Demag was contracted to design a new version of the Sd.Kfz. 10 in 1944 with ten road wheels, a strengthened front axle, a strengthened idler crank arm, an improved track tensioner and increased ground clearance. Three prototypes were completed; two were delivered in September 1944, but the third was retained at the factory. Development, however, did not proceed any further. Yet another new version of the Sd.Kfz. 10 was proposed in the Emergency Development Program (Entwicklungs-Notprogramm) of 20 February 1945 with armored engine and driver's compartments that was to have had its development completed in June 1945.

Initially it was planned to use the Sd.Kfz. 10 as a towing vehicle for various light guns and trailers, but it was authorized as a substitute for the Sd.Kfz. 250 light armored personnel carrier in 1939. The Ausf. B model saw its use broadened to tow heavier weapons like the 5 cm PaK 38 as well as their ammunition trailers. They also served in the maintenance and supply companies of motorized and tank units. Nine were delivered to Romania in 1942 as tractors for anti-tank guns.

For the Chemical Troops (Nebeltruppen) each decontamination battery (Entgiftungs-Batterie) was authorized six Sd.Kfz. 10/1 and six Sd.Kfz. 10/2. Eighteen Sd.Kfz. 10/3 were held at the battalion level for issue to the batteries in lieu of their Sd.Kfz. 10/2s if needed. If necessary they could be substituted for Sd.Kfz. 11s of the appropriate type. When the decontamination units were authorized to be re-equipped with heavy rocket launchers in November 1941 seven Sd.Kfz. 10/1s were used to tow the 28/32 cm Nebelwerfer 41 launchers and another was used by the platoon leader to tow an anti-tank gun. Similarly decontamination units usually retained their Sd.Kfz. 10/2s and used them just like the 10/1s after removing their special equipment. However, it seems that the 10/3s were turned in when the unit was reorganized.

An early-war Army anti-aircraft company (Flugabwehr-Kompanie) was organized in three platoons with a total of eighteen Sd.Kfz. 10/4s, twelve with guns and six carrying ammunition. When the four-barrel 2 cm Flakvierling 38 was fielded in 1941 each platoon had four Sd.Kfz. 10/4s towing the guns and another for ammunition. Later these companies were reorganized with a total of eight Sd.Kfz. 10/4s carrying guns, two towing Flakvierlings and three carrying ammunition. These are just examples of some of the Army organizations which differed depending on the unit and the period. Sd.Kfz. 10/5s were substituted for 10/4s on a one for one basis. Detailed records do not survive for the Luftwaffe light anti-aircraft units, but they appear to have been organized into batteries of nine or twelve guns.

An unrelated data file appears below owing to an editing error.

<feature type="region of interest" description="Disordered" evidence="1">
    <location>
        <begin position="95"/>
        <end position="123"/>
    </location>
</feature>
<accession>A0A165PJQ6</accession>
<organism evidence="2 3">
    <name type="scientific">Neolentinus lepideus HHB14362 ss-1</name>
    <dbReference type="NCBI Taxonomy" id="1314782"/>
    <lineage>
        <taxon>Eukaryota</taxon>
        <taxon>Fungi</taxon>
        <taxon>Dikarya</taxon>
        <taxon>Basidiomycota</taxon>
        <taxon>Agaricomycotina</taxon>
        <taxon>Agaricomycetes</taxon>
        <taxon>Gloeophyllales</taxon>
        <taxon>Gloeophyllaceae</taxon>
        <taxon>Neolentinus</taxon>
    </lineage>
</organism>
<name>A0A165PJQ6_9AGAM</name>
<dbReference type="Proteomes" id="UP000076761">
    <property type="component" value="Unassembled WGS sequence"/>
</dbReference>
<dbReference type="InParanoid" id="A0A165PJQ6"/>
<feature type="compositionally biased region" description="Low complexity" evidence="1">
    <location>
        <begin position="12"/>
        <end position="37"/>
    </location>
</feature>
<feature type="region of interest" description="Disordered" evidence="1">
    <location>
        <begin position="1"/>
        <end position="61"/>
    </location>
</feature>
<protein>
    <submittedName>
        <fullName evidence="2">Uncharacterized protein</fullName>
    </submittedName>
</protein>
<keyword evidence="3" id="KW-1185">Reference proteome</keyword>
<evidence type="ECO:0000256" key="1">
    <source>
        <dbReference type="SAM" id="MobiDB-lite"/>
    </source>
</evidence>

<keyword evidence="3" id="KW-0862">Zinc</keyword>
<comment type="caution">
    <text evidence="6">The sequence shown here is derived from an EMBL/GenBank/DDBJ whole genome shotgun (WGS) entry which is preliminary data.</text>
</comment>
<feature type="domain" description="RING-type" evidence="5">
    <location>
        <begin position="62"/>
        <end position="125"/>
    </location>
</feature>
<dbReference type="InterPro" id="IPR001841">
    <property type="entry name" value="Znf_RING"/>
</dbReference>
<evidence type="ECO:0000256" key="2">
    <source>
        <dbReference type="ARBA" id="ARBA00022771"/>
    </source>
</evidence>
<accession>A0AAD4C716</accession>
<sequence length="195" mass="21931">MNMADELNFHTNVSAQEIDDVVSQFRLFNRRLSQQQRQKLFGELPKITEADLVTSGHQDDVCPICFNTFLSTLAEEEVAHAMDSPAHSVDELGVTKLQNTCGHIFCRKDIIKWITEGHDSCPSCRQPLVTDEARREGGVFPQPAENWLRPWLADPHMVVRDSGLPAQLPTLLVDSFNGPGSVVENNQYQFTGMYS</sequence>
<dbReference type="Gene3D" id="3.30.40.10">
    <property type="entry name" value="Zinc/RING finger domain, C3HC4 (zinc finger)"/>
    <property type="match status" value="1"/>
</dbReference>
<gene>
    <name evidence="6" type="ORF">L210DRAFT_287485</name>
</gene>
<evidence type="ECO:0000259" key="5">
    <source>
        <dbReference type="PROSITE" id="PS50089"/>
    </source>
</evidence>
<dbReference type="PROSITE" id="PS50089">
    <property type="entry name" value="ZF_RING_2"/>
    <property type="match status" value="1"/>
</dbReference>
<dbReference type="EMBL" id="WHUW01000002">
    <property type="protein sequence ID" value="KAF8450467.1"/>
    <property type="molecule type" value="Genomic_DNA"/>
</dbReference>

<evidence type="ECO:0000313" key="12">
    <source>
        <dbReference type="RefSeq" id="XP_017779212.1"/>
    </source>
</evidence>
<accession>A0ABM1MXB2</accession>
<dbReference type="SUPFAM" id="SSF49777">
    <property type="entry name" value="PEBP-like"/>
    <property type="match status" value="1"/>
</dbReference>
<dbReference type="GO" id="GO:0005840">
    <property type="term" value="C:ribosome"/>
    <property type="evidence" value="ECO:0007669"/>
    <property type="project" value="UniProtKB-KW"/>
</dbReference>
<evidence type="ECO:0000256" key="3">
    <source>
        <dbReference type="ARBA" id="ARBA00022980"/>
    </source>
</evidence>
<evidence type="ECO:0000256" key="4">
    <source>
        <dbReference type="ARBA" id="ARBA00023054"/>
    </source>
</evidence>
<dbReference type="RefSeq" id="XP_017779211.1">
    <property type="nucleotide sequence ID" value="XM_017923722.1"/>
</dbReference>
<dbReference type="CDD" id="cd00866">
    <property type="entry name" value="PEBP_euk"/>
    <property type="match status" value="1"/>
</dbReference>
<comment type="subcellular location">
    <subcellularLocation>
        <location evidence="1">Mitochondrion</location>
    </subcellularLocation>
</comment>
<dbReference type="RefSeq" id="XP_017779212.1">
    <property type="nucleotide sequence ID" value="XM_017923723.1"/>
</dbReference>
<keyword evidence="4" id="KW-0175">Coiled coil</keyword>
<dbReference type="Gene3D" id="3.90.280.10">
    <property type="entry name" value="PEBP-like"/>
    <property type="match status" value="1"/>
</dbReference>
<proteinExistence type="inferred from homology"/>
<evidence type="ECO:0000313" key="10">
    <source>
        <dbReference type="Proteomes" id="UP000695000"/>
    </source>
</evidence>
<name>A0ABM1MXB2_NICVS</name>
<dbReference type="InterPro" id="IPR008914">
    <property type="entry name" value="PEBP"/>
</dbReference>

Usage in Sweden

When war broke out in September 1939, Sweden maintained a policy of neutrality. To support this policy a rapid upgrade of aging military equipment was necessary. Guns, vehicles and aircraft was both manufactured domestically and purchased abroad. Artillery guns, 10.5 cm leFH 18 and towing vehicles was purchased from Germany in the winter of 1939/1940 and deliveries started in 1940. The towing vehicles were partly Klöckner-Deutz A330 4x4 trucks and partly Demag D7 halftracks. The halftracks were would be used in sub-arctic climate and all twelve Demags were, in the autumn of 1940, delivered along with twelve guns to the 8th Artillery regiment (A8) in the northern city of Boden, close to the arctic -circle. Noteworthy is that the 10.5 cm leFH 18 ("Haubits m/39" in Swedish terms) is a significantly heavier gun than the ones the German army towed with this vehicle. In Sweden the Demag was called "Artilleritraktor m/40" or "Arttrak m/40" for short.

Already in 1941 Sweden tried to purchase more Demags, but the ongoing war made this impossible. Orders then went to Volvo to make a "copy" (the "Artilleritraktor m/43" or "Volvo HBT"), were the only specific requirement from the Swedish army was that the track links had to be interchangeable with the Demag. This Volvo was never in use at A8.

After the war another twelve Sdkfz 10, bought as surplus from Norway and elsewhere, were delivered to A8. The total of 24 Sdkfz 10 were used in training gun crews all through the 1950s and early 1960s. 1966 all were sold to the highest bidders at Kalix airfield and they ended up in he villages surrounding Kalix and Boden. In the mid 1970s they were traced down and sold abroad. The last known one left Sweden in 1992. Of the 24 sold in 1966, as of 2014 fourteen have known locations with collectors and in museums all over the world.

Type Light half-track
Place of origin  Nazi Germany
Service history
In service 1938–45
Used by  Nazi Germany
 Romania
Wars World War II
Production history
Designer Demag
Designed 1934–38
Manufacturer Demag, Adlerwerke, Büssing-NAG, MWC, MNH, MIAG, Saurerwerke
Produced 1938–45
Number built Approx. 14,000
Variants Sd.Kfz. 10/1, Sd.Kfz. 10/2, Sd.Kfz. 10/3, Sd.Kfz. 10/4, Sd.Kfz. 10/5
Specifications (Sd.Kfz. 10 Ausf. B)
Weight 4,900 kilograms (10,800 lb)
Length 4.75 metres (15.6 ft)
Width 1.93 metres (6.3 ft)
Height 2 metres (6.6 ft) (overall)
Crew 2 + 6
Engine 3.7L Maybach HL42 TRKM petrol 6-cylinder, water-cooled
100 horsepower (100 PS)
Power/weight 21.3 HP/ton
Transmission 7 + 3 speed Maybach VG 102128H
Suspension torsion bar
Ground clearance 32 centimetres (13 in)
Fuel capacity 110 litres (29 US gal)
Operational
range
300 kilometres (190 mi) (road)
150 kilometres (93 mi) (cross-country)
Speed 75 km/h (47 mph) (road)

End notes